In practice, however, the scattering time can differ from this by a factor up to 100 (see Bhat et al. 2004). A smaller scattering time leads to the requirement of smaller - and thus more - frequency channels. To be on the safe side, we apply the highest frequency in the frequency band to Eq. (8) and divide the resulting scattering time by 100. Substituting $t_{\rm
scatt}$ from Eqs. (8) in (7) and taking $\nu_{\rm min}= 1.115$ GHz, leads to a relationship between $\Delta\nu$ and DM with a minimum of 42 kHz (at DM = 428). This means that having a constant frequency channel width of 42 kHz over the frequency band will be sufficient for the pulsar survey. This leads to 9500 frequency channels for B=400 MHz.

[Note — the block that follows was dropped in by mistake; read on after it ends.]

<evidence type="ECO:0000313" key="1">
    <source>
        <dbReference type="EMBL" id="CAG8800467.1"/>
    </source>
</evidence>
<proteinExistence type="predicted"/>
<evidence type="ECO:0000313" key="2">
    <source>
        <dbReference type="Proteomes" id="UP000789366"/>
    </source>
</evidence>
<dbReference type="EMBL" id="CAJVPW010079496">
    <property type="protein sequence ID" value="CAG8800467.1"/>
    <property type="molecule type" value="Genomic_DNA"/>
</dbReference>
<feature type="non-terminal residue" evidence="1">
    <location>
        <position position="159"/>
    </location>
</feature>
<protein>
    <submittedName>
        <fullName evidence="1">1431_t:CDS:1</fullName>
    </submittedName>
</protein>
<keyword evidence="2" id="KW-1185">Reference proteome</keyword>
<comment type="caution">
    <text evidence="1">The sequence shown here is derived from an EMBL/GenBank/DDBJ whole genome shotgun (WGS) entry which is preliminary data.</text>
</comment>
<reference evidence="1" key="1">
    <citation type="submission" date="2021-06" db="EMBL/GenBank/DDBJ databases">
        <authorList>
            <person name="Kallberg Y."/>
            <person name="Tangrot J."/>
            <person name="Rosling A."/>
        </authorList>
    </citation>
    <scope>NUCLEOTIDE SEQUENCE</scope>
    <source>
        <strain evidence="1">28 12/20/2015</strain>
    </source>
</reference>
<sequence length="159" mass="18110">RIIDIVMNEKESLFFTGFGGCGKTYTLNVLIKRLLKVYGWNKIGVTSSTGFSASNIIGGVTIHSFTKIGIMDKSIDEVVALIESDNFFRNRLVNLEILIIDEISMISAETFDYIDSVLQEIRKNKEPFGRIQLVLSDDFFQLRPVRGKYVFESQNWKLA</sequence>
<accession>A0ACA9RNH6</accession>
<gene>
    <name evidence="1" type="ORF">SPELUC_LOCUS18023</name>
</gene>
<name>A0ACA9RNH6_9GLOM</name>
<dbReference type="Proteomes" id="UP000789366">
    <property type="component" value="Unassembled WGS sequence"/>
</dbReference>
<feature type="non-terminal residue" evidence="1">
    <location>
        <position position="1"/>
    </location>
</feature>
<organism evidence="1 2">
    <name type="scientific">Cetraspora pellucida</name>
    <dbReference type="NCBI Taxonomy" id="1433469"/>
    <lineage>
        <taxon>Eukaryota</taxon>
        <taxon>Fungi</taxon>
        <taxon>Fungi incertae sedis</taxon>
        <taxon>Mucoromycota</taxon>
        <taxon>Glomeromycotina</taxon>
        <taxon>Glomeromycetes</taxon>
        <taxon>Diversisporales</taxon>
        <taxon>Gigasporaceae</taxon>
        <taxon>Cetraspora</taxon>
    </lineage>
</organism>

\begin{figure}
\par\includegraphics[angle=-90,width=8.8cm]{eps/11939f09.eps}
\end{figure} Figure 5:

Amount of data per second from a FAST pulsar survey as a function of FoV. The calculation assumes a sampling time of 100 $\mu $s, a frequency range of 1.115 to 1.515 GHz and 2 bits per sample. The dotted vertical lines indicate from left to right the FoV of 1, 19 and 100 beams, respectively.

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Figure 5 shows the data rate from a FAST pulsar survey as a function of FoV. We have assumed 100 $\mu $s sampling time, a frequency range of 1.115 to 1.515 GHz and 2 bits per sample. For the initial 19-beam receiver, the data rate is just under 0.5 GB per second. For 100 beams it is about 2.4 GB per second.